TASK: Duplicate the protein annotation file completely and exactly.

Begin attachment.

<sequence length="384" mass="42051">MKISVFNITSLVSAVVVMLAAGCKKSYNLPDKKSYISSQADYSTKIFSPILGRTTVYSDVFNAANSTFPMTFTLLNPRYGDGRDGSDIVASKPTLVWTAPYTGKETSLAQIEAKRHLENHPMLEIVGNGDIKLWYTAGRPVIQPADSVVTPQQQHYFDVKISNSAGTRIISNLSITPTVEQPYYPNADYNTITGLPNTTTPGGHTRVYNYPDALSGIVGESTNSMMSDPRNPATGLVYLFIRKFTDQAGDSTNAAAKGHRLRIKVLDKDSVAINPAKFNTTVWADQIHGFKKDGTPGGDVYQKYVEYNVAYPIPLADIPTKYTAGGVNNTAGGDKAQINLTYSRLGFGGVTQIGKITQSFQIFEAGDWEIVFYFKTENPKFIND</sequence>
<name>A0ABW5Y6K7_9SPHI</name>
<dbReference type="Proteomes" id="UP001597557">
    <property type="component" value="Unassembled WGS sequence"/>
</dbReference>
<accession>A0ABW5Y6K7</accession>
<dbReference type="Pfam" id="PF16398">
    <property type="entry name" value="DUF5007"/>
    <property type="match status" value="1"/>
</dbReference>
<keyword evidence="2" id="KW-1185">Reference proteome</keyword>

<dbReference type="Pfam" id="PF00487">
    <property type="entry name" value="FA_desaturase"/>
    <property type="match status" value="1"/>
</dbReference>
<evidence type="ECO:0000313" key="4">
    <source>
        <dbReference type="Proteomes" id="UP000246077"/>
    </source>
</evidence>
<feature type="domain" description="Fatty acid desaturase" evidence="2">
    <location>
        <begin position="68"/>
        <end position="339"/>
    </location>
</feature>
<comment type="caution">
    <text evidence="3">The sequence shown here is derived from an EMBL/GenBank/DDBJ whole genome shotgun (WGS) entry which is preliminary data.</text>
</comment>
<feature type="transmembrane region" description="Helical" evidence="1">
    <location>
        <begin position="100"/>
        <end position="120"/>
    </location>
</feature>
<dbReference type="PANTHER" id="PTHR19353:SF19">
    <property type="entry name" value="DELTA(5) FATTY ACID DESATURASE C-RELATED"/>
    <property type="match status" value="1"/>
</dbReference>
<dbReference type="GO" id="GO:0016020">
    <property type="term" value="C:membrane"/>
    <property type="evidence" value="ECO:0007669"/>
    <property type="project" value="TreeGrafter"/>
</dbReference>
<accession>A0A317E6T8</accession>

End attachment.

<sequence length="384" mass="42051">MKISVFNITSLVSAVVVMLAAGCKKSYNLPDKKSYISSQADYSTKIFSPILGRTTVYSDVFNAANSTFPMTFTLLNPRYGDGRDGSDIVASKPTLVWTAPYTGKETSLAQIEAKRHLENHPMLEIVGNGDIKLWYTAGRPVIQPADSVVTPQQQHYFDVKISNSAGTRIISNLSITPTVEQPYYPNADYNTITGLPNTTTPGGHTRVYNYPDALSGIVGESTNSMMSDPRNPATGLVYLFIRKFTDQAGDSTNAAAKGHRLRIKVLDKDSVAINPAKFNTTVWADQIHGFKKDGTPGGDVYQKYVEYNVAYPIPLADIPTKYTAGGVNNTAGGDKAQINLTYSRLGFGGVTQIGKITQSFQIFEAGDWEIVFYFKTENPKFIND</sequence>
<name>A0ABW5Y6K7_9SPHI</name>
<dbReference type="Proteomes" id="UP001597557">
    <property type="component" value="Unassembled WGS sequence"/>
</dbReference>
<accession>A0ABW5Y6K7</accession>
<dbReference type="Pfam" id="PF16398">
    <property type="entry name" value="DUF5007"/>
    <property type="match status" value="1"/>
</dbReference>
<keyword evidence="2" id="KW-1185">Reference proteome</keyword>

<dbReference type="Pfam" id="PF00487">
    <property type="entry name" value="FA_desaturase"/>
    <property type="match status" value="1"/>
</dbReference>
<evidence type="ECO:0000313" key="4">
    <source>
        <dbReference type="Proteomes" id="UP000246077"/>
    </source>
</evidence>
<feature type="domain" description="Fatty acid desaturase" evidence="2">
    <location>
        <begin position="68"/>
        <end position="339"/>
    </location>
</feature>
<comment type="caution">
    <text evidence="3">The sequence shown here is derived from an EMBL/GenBank/DDBJ whole genome shotgun (WGS) entry which is preliminary data.</text>
</comment>
<feature type="transmembrane region" description="Helical" evidence="1">
    <location>
        <begin position="100"/>
        <end position="120"/>
    </location>
</feature>
<dbReference type="PANTHER" id="PTHR19353:SF19">
    <property type="entry name" value="DELTA(5) FATTY ACID DESATURASE C-RELATED"/>
    <property type="match status" value="1"/>
</dbReference>
<dbReference type="GO" id="GO:0016020">
    <property type="term" value="C:membrane"/>
    <property type="evidence" value="ECO:0007669"/>
    <property type="project" value="TreeGrafter"/>
</dbReference>
<accession>A0A317E6T8</accession>